Towards a digital library for York
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Towards a digital library for York



Julie Allinson; E-Science Collaborative Workshop, Sheffield, 13 November 2008.

Julie Allinson; E-Science Collaborative Workshop, Sheffield, 13 November 2008.



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Towards a digital library for York Presentation Transcript

  • 1. Julie Allinson E -Science Collaborative Workshop, Sheffield, 13 November 2008 Towards a … for … Images from flickr, credits available on request
  • 2. Digital Library Project
    • Project started in August 2007
    • runs for 3yrs
    • at that point it becomes a service
    • JISC provided funding for the first 17 months, for the SAFIR project (Sound, Archive, Film, Image Repository)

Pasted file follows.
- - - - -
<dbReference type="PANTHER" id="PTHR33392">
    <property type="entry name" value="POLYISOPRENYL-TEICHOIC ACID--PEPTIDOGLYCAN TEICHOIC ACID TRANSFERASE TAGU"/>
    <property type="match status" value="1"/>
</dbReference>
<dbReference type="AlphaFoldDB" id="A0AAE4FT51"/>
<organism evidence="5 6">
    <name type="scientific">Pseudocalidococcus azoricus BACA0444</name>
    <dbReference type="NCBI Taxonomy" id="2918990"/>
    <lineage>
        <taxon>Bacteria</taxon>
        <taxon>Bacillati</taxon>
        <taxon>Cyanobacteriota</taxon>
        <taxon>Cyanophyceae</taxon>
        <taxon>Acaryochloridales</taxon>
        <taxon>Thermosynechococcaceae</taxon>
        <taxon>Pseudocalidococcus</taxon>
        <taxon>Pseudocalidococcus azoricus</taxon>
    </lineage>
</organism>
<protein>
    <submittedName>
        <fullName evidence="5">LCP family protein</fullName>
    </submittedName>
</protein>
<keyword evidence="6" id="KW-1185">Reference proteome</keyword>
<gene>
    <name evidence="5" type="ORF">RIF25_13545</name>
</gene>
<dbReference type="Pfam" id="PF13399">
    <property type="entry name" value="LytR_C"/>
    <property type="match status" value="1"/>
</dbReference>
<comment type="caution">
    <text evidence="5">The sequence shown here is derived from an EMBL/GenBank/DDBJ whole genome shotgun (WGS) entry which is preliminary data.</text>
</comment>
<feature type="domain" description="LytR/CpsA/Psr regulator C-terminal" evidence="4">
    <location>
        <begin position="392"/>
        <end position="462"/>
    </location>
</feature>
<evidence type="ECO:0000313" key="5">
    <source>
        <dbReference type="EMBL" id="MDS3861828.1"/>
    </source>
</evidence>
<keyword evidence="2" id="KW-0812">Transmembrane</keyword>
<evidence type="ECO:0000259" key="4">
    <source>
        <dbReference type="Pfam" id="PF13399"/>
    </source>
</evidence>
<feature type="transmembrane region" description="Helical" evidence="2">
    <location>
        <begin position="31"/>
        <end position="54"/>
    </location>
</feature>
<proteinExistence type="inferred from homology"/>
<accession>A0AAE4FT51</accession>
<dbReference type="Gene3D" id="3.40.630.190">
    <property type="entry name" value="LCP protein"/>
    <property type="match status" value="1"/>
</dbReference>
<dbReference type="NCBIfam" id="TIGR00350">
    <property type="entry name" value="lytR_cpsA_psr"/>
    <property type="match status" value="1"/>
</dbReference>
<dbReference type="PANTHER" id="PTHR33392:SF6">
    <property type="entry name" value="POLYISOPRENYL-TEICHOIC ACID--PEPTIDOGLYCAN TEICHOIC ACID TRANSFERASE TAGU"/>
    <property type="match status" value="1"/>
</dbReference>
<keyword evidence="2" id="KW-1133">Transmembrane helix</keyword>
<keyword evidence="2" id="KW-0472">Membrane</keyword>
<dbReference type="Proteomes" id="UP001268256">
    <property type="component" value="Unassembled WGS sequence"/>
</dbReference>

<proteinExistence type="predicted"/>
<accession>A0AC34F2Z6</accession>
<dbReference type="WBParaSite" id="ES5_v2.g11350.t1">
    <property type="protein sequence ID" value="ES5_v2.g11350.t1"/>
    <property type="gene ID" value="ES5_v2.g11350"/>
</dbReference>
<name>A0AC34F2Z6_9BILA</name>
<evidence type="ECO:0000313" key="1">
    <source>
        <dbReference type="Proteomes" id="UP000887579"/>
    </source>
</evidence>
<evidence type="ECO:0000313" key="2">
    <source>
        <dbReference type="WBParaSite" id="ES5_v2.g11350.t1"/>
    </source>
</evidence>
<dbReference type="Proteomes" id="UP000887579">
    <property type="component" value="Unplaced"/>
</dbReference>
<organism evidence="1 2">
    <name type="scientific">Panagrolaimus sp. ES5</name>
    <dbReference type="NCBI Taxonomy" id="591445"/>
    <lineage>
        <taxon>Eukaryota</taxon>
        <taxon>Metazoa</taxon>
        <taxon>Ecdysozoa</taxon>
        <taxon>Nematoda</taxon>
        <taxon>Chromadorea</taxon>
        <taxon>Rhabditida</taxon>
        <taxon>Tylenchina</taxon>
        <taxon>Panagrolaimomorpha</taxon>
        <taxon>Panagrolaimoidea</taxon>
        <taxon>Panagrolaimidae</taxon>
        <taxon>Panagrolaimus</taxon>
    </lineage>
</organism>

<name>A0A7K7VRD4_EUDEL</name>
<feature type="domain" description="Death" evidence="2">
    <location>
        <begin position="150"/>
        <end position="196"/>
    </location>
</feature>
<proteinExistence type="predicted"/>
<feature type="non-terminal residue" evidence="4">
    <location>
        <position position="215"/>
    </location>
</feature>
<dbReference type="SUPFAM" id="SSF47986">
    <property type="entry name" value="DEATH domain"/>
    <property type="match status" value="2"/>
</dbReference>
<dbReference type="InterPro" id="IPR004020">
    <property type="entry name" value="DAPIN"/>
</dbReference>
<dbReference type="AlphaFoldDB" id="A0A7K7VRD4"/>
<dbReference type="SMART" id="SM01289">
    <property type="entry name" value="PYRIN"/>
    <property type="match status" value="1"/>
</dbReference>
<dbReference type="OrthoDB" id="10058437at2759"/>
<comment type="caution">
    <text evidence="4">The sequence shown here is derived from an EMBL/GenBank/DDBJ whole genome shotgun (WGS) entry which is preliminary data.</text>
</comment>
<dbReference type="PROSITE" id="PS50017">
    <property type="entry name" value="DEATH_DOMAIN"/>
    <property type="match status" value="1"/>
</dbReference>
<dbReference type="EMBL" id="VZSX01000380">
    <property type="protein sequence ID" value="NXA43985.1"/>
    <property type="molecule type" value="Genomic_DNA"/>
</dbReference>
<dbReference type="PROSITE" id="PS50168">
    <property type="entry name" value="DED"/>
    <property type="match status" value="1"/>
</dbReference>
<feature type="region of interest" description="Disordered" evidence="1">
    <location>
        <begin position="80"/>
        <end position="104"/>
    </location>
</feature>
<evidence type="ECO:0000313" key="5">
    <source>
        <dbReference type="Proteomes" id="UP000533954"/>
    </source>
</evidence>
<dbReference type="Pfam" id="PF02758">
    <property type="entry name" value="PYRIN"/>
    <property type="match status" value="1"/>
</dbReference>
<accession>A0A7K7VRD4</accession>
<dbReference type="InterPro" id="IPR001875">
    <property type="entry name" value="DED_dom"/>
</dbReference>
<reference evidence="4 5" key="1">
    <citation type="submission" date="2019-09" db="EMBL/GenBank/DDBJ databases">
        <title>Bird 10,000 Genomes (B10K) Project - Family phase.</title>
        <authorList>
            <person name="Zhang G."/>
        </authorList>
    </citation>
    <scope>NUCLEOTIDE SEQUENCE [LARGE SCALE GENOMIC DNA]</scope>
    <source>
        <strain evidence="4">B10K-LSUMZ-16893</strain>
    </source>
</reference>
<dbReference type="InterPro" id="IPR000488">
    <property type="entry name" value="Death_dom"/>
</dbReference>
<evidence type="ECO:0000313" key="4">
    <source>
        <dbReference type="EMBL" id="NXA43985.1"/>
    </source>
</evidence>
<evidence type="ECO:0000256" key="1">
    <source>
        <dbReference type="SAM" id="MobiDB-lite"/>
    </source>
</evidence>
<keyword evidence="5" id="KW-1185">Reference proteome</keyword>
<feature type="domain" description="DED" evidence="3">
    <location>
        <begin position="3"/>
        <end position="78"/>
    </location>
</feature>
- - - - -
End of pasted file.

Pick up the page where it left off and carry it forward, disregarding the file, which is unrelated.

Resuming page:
• we have committed to having a system in place, with pilot content (from History of Art) and metadata at the end December 2008
  • 3. What are we doing?
    • We’re building a University-wide Digital Library service for multimedia research resources. An infrastructure, not a complete solution.
    • Step-by-step:
    • user and functional requirements analysis
    • software selection
    • establish policies, metadata profiles, resource creation guidelines, copyright clearance procedures etc.
    • implement software with interoperability and access control
    • assess copyright restrictions on identified resources for inclusion in the repository
    • add resources to the repository with metadata
  • 4. Who? Meet the Team Frank Lucy Peri Julie Matthew Helen
  • 5. Who else …
    • Elizabeth Harbord (Project Director)
    • Project Team
    • Wayne Britcliffe
    • Anthony Leonard
    • Steering Group
    • John Local, Julian Richards, Stephen Town
    • Academic Advisory Group
    • Subject representatives and others
  • 6. What do our users want?
    • Our users are both the creators/depositors and consumers of content
    • they want to put stuff in …
    • … easily
    • and get stuff out again